The Power 720 Express server, which has the same hardware configuration--four 3 GHz cores, 8 GB of memory, two disks, and four Ethernet ports--but comes in the larger 4U chassis sells for $6,835. (You're not dyslexic, but I am. And that is a cruel set of prices.) That extra $450 gets you the bigger chassis, which has room for more disks and other stuff. The i 6.1.1 and i 7.1 licenses cost the same $2,245 per core, including five users in that price, plus $250 per user on top of that and $750 per core per year for SWMA. IBM is once again withholding pricing on the larger Power 720 Express i Edition machines, but the base hardware for the six-core Power 720 Express machine comes with 16 GB, two disks, and four Ethernet ports for $9,995 and the eight-core model with the same hardware costs $16,995.
You might assume that the i operating system costs the same on these larger Power 710 and Power 720 configurations as it does on the small one with only a four-core processor. This would be great. But IBM is charging $14,995 per core for a license on the larger Power 710 and 720 machines, as it does for other P10-class machines. That price includes SWMA for one year, which is, as best as I can guess from some old QuickPricers, worth $4,000 of that total price (assuming the ratio of license to support has not changed). That makes the i 6.1.1 or i 7.1 per-core charges on the P10-tier versions of the Power 710 and 720 servers cost $10,995. That is not as low as the $5,995 per core that IBM was charging with the System i5 525, which was a much more competitive machine compared to X64 boxes, on the software front, than the Power 710 and Power 720 will be if these numbers are right. There are apparently 30 users thrown into the license per core as well, but again, IBM's wording in the announcement letter is vague and with Express configurations, you cannot easily tell what is part of the product and what is not.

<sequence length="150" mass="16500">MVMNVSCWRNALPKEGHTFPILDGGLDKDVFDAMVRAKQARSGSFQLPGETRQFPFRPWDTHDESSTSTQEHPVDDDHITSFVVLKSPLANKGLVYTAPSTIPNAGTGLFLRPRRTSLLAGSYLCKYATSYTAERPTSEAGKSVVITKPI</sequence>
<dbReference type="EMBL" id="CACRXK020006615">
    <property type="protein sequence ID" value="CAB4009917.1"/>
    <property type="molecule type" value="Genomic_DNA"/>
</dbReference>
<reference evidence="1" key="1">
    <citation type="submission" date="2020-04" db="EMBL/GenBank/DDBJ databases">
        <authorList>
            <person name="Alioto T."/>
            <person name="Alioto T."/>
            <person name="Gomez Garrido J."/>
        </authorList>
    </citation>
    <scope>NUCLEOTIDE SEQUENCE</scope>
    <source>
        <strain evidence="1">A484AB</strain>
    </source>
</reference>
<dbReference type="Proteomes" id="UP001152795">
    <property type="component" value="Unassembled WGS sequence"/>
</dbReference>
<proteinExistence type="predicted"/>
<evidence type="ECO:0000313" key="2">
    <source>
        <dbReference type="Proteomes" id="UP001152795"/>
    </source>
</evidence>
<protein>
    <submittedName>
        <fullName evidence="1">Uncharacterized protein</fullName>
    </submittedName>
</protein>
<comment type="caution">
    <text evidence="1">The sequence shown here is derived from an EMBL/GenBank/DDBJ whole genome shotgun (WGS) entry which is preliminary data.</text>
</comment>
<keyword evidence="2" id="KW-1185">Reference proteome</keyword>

I should be able to look online and see, not guess. As should customers be able to do. But IBM wants partners to use its eConfig tools and know exactly what partners are pricing out in the i market, while it is happy to just put the AIX and Linux Edition prices out there and even sell configured machines them over the Web. I am surprised you can't buy a Power 795 online--so long as it is set up with AIX, of course.
Telling you about the Power 730 Express i Edition pricing is even easier--there isn't any. Ditto for the Power 740 Express i Edition.